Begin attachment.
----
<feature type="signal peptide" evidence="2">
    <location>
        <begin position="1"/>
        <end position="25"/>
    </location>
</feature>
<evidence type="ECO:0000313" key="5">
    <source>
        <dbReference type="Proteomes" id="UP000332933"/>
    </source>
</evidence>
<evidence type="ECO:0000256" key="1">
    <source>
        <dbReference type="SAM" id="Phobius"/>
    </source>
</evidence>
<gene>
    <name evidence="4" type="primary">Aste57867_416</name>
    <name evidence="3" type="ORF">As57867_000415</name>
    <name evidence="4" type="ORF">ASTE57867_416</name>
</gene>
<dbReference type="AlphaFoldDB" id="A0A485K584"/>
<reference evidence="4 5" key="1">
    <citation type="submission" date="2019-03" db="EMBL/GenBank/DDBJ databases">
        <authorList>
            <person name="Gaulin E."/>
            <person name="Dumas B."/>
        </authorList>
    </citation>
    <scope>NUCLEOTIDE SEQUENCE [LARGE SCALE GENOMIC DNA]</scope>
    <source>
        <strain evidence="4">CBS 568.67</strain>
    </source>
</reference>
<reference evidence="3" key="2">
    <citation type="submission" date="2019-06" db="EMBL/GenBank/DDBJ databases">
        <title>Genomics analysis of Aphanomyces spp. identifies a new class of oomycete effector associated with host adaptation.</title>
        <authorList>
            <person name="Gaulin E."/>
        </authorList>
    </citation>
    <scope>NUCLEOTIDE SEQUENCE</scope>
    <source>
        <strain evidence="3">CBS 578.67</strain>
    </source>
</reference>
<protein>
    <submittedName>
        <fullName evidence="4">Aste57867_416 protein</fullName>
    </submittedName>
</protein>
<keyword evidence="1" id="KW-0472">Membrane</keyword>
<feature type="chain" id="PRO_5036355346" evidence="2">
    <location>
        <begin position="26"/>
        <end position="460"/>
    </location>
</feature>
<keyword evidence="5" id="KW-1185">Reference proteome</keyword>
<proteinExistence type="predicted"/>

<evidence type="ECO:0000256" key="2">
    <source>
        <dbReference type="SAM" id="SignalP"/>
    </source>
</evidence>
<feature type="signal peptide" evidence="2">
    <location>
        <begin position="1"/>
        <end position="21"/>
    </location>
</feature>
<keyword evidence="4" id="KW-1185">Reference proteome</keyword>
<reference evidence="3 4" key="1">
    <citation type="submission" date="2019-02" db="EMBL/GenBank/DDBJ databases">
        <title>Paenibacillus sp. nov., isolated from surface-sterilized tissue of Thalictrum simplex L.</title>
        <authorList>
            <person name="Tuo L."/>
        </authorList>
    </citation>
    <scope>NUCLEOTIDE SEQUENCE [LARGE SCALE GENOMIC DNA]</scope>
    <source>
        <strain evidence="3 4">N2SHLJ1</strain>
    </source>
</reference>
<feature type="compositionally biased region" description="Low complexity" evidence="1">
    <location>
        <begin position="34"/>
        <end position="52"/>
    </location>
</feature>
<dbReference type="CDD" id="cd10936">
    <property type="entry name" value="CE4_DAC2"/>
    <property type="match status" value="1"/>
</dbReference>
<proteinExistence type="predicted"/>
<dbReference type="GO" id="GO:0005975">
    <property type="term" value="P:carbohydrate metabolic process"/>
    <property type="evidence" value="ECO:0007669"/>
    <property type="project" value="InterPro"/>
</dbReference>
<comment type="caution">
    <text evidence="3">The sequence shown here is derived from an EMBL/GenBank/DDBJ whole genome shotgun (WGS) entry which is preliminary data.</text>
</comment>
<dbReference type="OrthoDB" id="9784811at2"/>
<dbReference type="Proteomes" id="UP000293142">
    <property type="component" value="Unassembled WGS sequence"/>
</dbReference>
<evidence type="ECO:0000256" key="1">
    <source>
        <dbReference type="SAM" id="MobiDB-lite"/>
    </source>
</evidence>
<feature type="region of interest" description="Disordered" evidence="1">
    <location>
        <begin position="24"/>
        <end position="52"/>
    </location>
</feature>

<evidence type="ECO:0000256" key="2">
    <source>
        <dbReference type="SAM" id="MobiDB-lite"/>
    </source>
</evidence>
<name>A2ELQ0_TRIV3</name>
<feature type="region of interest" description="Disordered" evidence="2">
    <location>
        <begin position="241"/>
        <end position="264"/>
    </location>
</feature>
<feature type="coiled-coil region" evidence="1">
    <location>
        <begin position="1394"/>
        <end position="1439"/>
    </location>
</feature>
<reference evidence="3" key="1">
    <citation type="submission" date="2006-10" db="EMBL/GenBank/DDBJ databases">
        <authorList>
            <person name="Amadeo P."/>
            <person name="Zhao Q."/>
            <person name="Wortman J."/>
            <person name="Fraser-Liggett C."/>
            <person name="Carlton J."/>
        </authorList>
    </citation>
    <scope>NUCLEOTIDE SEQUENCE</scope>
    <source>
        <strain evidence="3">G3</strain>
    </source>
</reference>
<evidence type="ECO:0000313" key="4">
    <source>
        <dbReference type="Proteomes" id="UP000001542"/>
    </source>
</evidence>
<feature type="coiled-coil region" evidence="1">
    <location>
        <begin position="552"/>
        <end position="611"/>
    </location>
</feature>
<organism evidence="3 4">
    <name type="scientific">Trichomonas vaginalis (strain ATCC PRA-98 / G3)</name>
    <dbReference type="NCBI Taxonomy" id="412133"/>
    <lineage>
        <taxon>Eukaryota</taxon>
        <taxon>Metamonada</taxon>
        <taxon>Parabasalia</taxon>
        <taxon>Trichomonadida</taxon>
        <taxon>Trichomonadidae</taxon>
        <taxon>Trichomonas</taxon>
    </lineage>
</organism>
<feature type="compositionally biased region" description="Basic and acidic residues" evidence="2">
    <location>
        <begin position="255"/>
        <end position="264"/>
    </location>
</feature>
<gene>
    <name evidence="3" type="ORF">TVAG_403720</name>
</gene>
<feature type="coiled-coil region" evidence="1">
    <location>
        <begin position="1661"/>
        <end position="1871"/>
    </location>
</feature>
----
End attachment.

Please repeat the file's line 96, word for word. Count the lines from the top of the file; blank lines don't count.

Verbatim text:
<dbReference type="GO" id="GO:0005975">